Forum for Science, Industry and Business

Sponsored by:     3M 
Search our Site:

 

UCLA scientists uncork fountain of youth for HIV-fighting cells

15.11.2004


Protein may help immune system fend off virus



UCLA scientists have shown that a protein called telomerase prevents the premature aging of the immune cells that fight HIV, enabling the cells to divide indefinitely and prolong their defense against infection. Published Nov. 15 in the Journal of Immunology, the research suggests a future therapy for boosting the weakened immune systems of HIV-positive people.

Every cell contains a tiny cellular clock called a telomere, which shortens each time the cell splits in two. Located at the end of the cell’s chromosome, the telomere limits the number of times a cell can divide. "Immune cells that fight HIV are under constant strain to divide in order to continue performing their protective functions. This massive amount of division shortens these cells’ telomeres prematurely," explained Dr. Rita Effros, Plott Chair in Gerontology and professor of pathology and laboratory medicine at the David Geffen School of Medicine at UCLA. "So the telomeres of a 40-year-old person infected with HIV resemble those of a healthy 90-year-old person."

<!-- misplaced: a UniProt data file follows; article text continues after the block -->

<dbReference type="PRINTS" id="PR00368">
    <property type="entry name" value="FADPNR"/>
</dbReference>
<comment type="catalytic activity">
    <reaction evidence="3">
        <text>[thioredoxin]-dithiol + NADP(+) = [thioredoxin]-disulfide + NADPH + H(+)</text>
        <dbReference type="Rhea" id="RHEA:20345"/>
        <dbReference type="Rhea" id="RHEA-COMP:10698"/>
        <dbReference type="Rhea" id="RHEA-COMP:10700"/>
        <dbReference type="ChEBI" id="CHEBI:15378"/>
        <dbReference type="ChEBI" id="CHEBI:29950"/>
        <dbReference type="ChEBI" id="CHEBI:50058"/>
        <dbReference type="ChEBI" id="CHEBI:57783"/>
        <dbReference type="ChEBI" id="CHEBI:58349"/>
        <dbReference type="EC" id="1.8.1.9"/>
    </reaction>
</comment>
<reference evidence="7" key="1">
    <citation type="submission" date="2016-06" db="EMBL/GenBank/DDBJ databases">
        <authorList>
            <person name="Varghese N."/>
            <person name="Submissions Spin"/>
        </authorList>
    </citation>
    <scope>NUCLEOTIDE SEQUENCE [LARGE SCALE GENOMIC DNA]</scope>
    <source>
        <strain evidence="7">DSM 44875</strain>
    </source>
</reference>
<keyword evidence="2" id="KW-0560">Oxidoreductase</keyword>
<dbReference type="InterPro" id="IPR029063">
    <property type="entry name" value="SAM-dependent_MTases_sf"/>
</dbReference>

Most scientists agree that telomeres evolved to avert the rampant cell growth that often leads to cancer. Yet many cancers continue growing because they undergo genetic changes and start to produce telomerase, which regenerates their cells’ telomeres.

Effros and first author Mirabelle Dagarag, Ph.D., hypothesized that harnessing telomerase’s power over telomeres may provide a potent weapon in helping the AIDS patient’s exhausted immune system defend itself against HIV. The researchers extracted immune cells from the blood of HIV-infected persons and tested what would happen if telomerase remained permanently switched on in the cell. "By exploiting telomerase’s growth influence on telomeres, we thought we might be able to keep the immune cells youthful and active as they replicated under attack," said Dagarag, a postgraduate researcher. "We used gene therapy to boost the immune cell’s telomerase and then exposed the cell to HIV."